• Sonication was undertaken to produce liposome with nominal diameters <50 nm. Extruded liposomes (˜400 μL) were sonicated using a Qsonica Q125 dip-probe sonicator for 1 min (10 cycles of 1-s on, 1-s off) while sitting on ice-water bath.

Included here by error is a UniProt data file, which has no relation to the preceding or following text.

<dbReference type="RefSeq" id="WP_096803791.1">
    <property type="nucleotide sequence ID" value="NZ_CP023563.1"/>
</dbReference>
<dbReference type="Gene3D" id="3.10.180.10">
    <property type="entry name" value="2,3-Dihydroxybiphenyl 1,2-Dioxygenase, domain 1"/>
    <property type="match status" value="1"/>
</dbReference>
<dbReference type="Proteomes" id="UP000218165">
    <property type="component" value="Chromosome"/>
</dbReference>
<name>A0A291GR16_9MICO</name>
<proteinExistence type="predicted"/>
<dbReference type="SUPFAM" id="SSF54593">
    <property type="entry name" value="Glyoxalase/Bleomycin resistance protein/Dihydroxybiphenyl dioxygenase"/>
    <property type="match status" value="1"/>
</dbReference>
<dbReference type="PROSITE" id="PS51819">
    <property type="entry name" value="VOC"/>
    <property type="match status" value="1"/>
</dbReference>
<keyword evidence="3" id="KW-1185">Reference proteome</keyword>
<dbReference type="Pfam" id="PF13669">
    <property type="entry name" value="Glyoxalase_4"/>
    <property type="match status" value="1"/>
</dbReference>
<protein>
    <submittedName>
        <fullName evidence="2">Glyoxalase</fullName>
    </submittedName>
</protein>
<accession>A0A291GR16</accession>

• DNA brick preparation and assembly were undertaken as follows. PAGE or HPLC purified oligos were dissolved in deionized, Milli-Q water (Millipore) with concentrations normalized to 120 μM each. To assemble the 3PS (comprises either SEQ ID NOs:1 and 3-9, or alternatively, SEQ ID NOs: 2-9) and 6HB (comprises either SEQ ID NOs:10-19 and 21-23, or alternatively, SEQ ID NOs: 10-18 and 20-23) DNA bricks, various amount of cholesterol-modified oligos (1-2.5 μM) and stoichiometric amount of unmodified oligos (1 μM each) were mixed in in Buffer X and underwent thermal annealing from 95 to 4° C. (held at 95, 65, 50, 42, 37, 22, and 4° C. for 5 min each). The assembly products were electrophoresed in a non-denaturing 6% polyacrylamide gel under 15V/cm for 70 min in 1×TAE, 10 mM MgCl2. The optimal molar ratio between modified and unmodified oligos, which gave rise to a sharp, distinct band after Sybr Gold staining, was chosen for DNA brick assembly for the rest of this study. In addition, 10% of an unmodified oligo (SEQ ID NO:1 in 3PS and SEQ ID NO:19 in 6HB, Table 1) was replaced with a Cy5-labeled oligo (SEQ ID NOs: 2 and 20) for staining-free visualization of DNA bricks on gels.